At the time, it was considered unthinkable that a woman could really be raped. A woman who was pure of heart fought off her attacker. A woman who wasn't wanted the man. There was no middle ground. Even today, it is believed that as many as ten times as many women are raped as come forward. It's a shameful event for women, and of course the more so for men. It can be humiliating to pursue in court. And in this case, it was even worse than that, because the studio was against her. Her name was published. Her face was published. And in the ultimate act of unnecessary humiliation, her [i]address[/i] was published. Can you imagine? There was no possible reason for that, yet there it was, in black and white.
In 1937, MGM hosted a convention for its distributors. A party was held for them at Hal Roach's ranch, and some 120 women, mostly underage girls, received what they thought was a routine casting call to appear there. In fact, they were there to serve as "entertainment" for the conventioneers. One man took young Patricia Douglas out into the field and raped her. (According to Wikipedia, at least one other girl was raped at that same party, but details are awfully scanty.) Unlike many women, then and now, she came forward. The studio tore her to shreds, and they even got her mother to sell her out. A settlement was eventually made, but Patricia didn't see a dime of it. She spent literally decades in seclusion before filmmaker David Stenn tracked her down and finally got her to tell her story.
There are accusations that Stenn puts himself too much into the story. I can see that, frankly, but I'm not sure I myself have a problem with it. I think it's important to know how reticent Douglas was to tell her story. I think that phone call in the hotel room, telling him that she won't meet with him after all, is important to her story. She has spent, again, decades with this being a serious source of shame. It has been ripping her to shreds her entire adult life. She admits to never having fallen in love, never having really gotten close to anyone. I don't think we get close enough to that without seeing how she gets close to Stenn and then withdraws from him. There are repeated occasions where she declares that she doesn't want to talk to him anymore, and that's important to the story.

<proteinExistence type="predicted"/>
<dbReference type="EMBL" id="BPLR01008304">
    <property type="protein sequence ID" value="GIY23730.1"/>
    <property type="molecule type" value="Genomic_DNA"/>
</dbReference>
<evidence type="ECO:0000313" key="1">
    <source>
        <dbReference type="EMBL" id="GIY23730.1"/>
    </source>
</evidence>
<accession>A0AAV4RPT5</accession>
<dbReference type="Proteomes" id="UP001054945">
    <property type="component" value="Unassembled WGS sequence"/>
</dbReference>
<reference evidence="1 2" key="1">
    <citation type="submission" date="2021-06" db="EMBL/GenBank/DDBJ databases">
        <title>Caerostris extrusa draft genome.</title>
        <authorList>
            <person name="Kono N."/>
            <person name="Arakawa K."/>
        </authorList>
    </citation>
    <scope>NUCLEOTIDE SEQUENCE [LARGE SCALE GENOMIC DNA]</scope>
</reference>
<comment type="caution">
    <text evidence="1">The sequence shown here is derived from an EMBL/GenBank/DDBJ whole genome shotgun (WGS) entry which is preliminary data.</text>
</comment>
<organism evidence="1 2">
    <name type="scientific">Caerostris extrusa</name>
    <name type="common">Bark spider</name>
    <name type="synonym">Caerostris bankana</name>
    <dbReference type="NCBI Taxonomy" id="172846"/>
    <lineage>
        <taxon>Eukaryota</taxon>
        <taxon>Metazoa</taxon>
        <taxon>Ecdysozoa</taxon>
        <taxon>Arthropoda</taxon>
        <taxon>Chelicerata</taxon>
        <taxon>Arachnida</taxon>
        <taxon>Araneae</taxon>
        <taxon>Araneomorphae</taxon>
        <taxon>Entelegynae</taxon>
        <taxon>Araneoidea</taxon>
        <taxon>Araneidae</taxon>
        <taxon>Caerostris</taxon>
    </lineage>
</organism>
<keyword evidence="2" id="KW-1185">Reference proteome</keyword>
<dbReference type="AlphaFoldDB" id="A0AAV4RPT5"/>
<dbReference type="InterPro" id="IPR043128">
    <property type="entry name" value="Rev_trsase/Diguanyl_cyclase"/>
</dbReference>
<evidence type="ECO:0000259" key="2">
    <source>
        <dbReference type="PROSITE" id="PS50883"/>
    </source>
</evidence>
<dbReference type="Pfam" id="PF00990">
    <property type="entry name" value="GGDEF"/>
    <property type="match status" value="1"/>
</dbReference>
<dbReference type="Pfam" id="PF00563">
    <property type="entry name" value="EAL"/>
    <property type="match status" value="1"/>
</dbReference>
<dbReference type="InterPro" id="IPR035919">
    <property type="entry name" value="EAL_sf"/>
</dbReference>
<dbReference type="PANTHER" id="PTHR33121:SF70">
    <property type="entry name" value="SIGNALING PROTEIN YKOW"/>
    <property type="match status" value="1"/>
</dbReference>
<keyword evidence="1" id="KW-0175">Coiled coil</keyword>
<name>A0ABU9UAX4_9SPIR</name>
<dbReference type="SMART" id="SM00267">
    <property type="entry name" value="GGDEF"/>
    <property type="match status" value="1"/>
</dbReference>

There is still remarkably litte information on this crime. It merits a paragraph in the Wikipedia article for Louis B. Mayer. There is no article for the film. There is no article for Douglas. The first Google result is an astrology blog talking about the position of the planets during the event. (And it falsely declares Douglas to have been 20 at the time, not 17.) The [i]New York Times[/i] declined to publish an obituary of Douglas when she died. Even her own daughter had little information on the crime, as her mother wouldn't talk about it unless forced. This should be more known. A similar search for "Tom Ince" draws many, many relevant searches to his death, but Douglas has vanished from history.
I don't know. I guess murder is more interesting to most people than rape. Maybe rape is a crime that society still cannot face, even after [i]The Accused[/i]. (Which Douglas, of course, could not make herself watch.) We do not have most of the details of her story even yet, because MGM destroyed most of the records. MGM maintained its own staff of police, its own doctors, which hid the story for many years. Even yet, I had not heard of the story until the documentary came to my attention. Patricia Douglas was raped in obscurity (though she herself could never say the word "rape"), had a flare of infamy during the failed prosecution, and lived the rest of her life in obscurity only to die in obscurity. History should treat her better.